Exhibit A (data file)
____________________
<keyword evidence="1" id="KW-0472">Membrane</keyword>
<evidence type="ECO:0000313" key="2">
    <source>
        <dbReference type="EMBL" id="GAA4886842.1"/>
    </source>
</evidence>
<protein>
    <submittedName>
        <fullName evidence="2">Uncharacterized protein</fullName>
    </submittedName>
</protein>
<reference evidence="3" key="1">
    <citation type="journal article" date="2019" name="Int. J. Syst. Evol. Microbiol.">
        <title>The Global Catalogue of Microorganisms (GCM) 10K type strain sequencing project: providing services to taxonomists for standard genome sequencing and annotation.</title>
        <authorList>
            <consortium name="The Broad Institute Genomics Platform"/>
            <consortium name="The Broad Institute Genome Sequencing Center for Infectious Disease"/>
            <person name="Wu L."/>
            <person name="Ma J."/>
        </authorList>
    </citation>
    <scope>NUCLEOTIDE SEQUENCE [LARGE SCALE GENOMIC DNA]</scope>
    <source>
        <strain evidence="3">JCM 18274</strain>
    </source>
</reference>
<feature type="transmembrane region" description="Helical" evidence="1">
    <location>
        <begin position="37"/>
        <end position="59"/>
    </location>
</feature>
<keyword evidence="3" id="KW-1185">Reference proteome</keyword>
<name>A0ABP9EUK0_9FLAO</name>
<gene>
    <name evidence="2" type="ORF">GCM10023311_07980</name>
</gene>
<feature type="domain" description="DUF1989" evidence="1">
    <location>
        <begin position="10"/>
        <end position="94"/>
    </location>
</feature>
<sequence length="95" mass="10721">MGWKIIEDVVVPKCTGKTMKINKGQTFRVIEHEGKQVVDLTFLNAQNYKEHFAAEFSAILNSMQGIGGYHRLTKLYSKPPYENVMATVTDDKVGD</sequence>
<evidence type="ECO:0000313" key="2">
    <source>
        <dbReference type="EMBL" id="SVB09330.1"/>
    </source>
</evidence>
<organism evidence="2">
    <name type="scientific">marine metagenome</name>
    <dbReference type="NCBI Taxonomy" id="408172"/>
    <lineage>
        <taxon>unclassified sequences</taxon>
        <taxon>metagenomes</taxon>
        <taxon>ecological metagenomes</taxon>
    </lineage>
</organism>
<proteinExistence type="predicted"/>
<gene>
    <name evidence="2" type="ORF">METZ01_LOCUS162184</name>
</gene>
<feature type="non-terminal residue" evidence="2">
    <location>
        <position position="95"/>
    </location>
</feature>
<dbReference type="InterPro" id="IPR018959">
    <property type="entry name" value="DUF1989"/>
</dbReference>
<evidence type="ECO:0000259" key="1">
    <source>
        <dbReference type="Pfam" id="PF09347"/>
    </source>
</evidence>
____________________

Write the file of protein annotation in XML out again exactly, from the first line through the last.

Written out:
<keyword evidence="1" id="KW-0472">Membrane</keyword>
<evidence type="ECO:0000313" key="2">
    <source>
        <dbReference type="EMBL" id="GAA4886842.1"/>
    </source>
</evidence>
<protein>
    <submittedName>
        <fullName evidence="2">Uncharacterized protein</fullName>
    </submittedName>
</protein>
<reference evidence="3" key="1">
    <citation type="journal article" date="2019" name="Int. J. Syst. Evol. Microbiol.">
        <title>The Global Catalogue of Microorganisms (GCM) 10K type strain sequencing project: providing services to taxonomists for standard genome sequencing and annotation.</title>
        <authorList>
            <consortium name="The Broad Institute Genomics Platform"/>
            <consortium name="The Broad Institute Genome Sequencing Center for Infectious Disease"/>
            <person name="Wu L."/>
            <person name="Ma J."/>
        </authorList>
    </citation>
    <scope>NUCLEOTIDE SEQUENCE [LARGE SCALE GENOMIC DNA]</scope>
    <source>
        <strain evidence="3">JCM 18274</strain>
    </source>
</reference>
<feature type="transmembrane region" description="Helical" evidence="1">
    <location>
        <begin position="37"/>
        <end position="59"/>
    </location>
</feature>
<keyword evidence="3" id="KW-1185">Reference proteome</keyword>
<name>A0ABP9EUK0_9FLAO</name>
<gene>
    <name evidence="2" type="ORF">GCM10023311_07980</name>
</gene>
<feature type="domain" description="DUF1989" evidence="1">
    <location>
        <begin position="10"/>
        <end position="94"/>
    </location>
</feature>
<sequence length="95" mass="10721">MGWKIIEDVVVPKCTGKTMKINKGQTFRVIEHEGKQVVDLTFLNAQNYKEHFAAEFSAILNSMQGIGGYHRLTKLYSKPPYENVMATVTDDKVGD</sequence>
<evidence type="ECO:0000313" key="2">
    <source>
        <dbReference type="EMBL" id="SVB09330.1"/>
    </source>
</evidence>
<organism evidence="2">
    <name type="scientific">marine metagenome</name>
    <dbReference type="NCBI Taxonomy" id="408172"/>
    <lineage>
        <taxon>unclassified sequences</taxon>
        <taxon>metagenomes</taxon>
        <taxon>ecological metagenomes</taxon>
    </lineage>
</organism>
<proteinExistence type="predicted"/>
<gene>
    <name evidence="2" type="ORF">METZ01_LOCUS162184</name>
</gene>
<feature type="non-terminal residue" evidence="2">
    <location>
        <position position="95"/>
    </location>
</feature>
<dbReference type="InterPro" id="IPR018959">
    <property type="entry name" value="DUF1989"/>
</dbReference>
<evidence type="ECO:0000259" key="1">
    <source>
        <dbReference type="Pfam" id="PF09347"/>
    </source>
</evidence>